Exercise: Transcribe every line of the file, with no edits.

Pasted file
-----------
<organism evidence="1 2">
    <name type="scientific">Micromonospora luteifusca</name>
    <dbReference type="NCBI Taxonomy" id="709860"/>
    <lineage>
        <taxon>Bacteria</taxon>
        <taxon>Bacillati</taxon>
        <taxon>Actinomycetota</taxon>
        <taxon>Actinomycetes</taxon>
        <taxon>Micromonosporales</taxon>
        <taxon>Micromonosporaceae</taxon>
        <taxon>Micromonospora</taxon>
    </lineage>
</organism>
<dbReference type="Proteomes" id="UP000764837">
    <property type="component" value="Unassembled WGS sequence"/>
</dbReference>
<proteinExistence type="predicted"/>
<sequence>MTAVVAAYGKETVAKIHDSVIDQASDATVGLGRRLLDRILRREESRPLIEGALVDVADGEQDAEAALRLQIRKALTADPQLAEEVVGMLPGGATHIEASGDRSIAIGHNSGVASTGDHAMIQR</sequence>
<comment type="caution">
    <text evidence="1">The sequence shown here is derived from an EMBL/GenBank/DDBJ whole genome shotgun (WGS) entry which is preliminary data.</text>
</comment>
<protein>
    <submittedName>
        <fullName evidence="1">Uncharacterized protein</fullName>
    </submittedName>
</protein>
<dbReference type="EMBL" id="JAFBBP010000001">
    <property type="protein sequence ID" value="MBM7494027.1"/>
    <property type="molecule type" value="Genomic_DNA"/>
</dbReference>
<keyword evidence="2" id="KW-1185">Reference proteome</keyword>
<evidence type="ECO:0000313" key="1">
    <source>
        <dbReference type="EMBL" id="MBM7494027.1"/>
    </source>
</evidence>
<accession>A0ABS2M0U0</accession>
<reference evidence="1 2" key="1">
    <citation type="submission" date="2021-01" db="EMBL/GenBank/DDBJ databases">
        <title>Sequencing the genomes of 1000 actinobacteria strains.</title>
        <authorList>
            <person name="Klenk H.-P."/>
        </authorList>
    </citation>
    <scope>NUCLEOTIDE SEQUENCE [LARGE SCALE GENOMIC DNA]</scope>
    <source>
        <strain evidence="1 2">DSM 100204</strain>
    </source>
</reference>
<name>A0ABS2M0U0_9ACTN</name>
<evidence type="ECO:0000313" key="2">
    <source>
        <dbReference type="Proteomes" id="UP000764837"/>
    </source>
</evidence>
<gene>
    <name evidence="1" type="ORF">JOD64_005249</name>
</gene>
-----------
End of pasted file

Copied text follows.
<organism evidence="1 2">
    <name type="scientific">Micromonospora luteifusca</name>
    <dbReference type="NCBI Taxonomy" id="709860"/>
    <lineage>
        <taxon>Bacteria</taxon>
        <taxon>Bacillati</taxon>
        <taxon>Actinomycetota</taxon>
        <taxon>Actinomycetes</taxon>
        <taxon>Micromonosporales</taxon>
        <taxon>Micromonosporaceae</taxon>
        <taxon>Micromonospora</taxon>
    </lineage>
</organism>
<dbReference type="Proteomes" id="UP000764837">
    <property type="component" value="Unassembled WGS sequence"/>
</dbReference>
<proteinExistence type="predicted"/>
<sequence>MTAVVAAYGKETVAKIHDSVIDQASDATVGLGRRLLDRILRREESRPLIEGALVDVADGEQDAEAALRLQIRKALTADPQLAEEVVGMLPGGATHIEASGDRSIAIGHNSGVASTGDHAMIQR</sequence>
<comment type="caution">
    <text evidence="1">The sequence shown here is derived from an EMBL/GenBank/DDBJ whole genome shotgun (WGS) entry which is preliminary data.</text>
</comment>
<protein>
    <submittedName>
        <fullName evidence="1">Uncharacterized protein</fullName>
    </submittedName>
</protein>
<dbReference type="EMBL" id="JAFBBP010000001">
    <property type="protein sequence ID" value="MBM7494027.1"/>
    <property type="molecule type" value="Genomic_DNA"/>
</dbReference>
<keyword evidence="2" id="KW-1185">Reference proteome</keyword>
<evidence type="ECO:0000313" key="1">
    <source>
        <dbReference type="EMBL" id="MBM7494027.1"/>
    </source>
</evidence>
<accession>A0ABS2M0U0</accession>
<reference evidence="1 2" key="1">
    <citation type="submission" date="2021-01" db="EMBL/GenBank/DDBJ databases">
        <title>Sequencing the genomes of 1000 actinobacteria strains.</title>
        <authorList>
            <person name="Klenk H.-P."/>
        </authorList>
    </citation>
    <scope>NUCLEOTIDE SEQUENCE [LARGE SCALE GENOMIC DNA]</scope>
    <source>
        <strain evidence="1 2">DSM 100204</strain>
    </source>
</reference>
<name>A0ABS2M0U0_9ACTN</name>
<evidence type="ECO:0000313" key="2">
    <source>
        <dbReference type="Proteomes" id="UP000764837"/>
    </source>
</evidence>
<gene>
    <name evidence="1" type="ORF">JOD64_005249</name>
</gene>